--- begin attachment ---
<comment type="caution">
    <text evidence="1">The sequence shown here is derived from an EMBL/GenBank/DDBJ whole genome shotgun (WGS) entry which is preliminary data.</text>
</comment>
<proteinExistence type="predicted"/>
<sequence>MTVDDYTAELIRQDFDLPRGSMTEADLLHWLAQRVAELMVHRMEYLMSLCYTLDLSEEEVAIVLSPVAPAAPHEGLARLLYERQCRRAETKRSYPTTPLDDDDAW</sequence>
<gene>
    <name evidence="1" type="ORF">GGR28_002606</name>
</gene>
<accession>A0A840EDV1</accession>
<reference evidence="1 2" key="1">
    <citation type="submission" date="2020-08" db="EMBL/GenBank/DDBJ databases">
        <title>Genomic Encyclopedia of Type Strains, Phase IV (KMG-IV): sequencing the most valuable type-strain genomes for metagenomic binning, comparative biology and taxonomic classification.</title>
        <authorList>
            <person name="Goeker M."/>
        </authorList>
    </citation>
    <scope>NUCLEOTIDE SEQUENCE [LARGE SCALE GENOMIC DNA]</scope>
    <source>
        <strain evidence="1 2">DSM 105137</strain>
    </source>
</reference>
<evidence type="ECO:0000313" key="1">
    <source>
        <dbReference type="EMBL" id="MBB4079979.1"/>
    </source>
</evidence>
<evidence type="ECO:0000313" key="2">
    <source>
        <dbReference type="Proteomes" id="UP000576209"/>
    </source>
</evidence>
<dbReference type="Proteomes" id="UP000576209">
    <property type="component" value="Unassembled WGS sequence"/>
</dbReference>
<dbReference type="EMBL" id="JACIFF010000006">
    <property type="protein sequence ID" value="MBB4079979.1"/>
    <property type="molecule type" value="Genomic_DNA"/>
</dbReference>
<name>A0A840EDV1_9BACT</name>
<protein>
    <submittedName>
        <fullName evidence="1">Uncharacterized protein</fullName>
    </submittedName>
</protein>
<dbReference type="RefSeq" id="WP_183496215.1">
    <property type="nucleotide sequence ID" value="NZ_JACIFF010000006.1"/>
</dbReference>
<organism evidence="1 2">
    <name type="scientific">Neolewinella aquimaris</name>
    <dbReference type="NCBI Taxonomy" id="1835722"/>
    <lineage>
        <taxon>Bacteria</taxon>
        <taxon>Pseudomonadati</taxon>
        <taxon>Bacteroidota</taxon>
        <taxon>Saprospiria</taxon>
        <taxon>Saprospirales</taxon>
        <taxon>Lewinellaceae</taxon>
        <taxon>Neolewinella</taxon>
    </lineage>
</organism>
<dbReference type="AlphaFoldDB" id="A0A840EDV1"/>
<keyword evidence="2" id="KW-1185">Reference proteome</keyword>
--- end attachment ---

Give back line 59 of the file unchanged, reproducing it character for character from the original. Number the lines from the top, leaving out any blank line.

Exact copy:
    </lineage>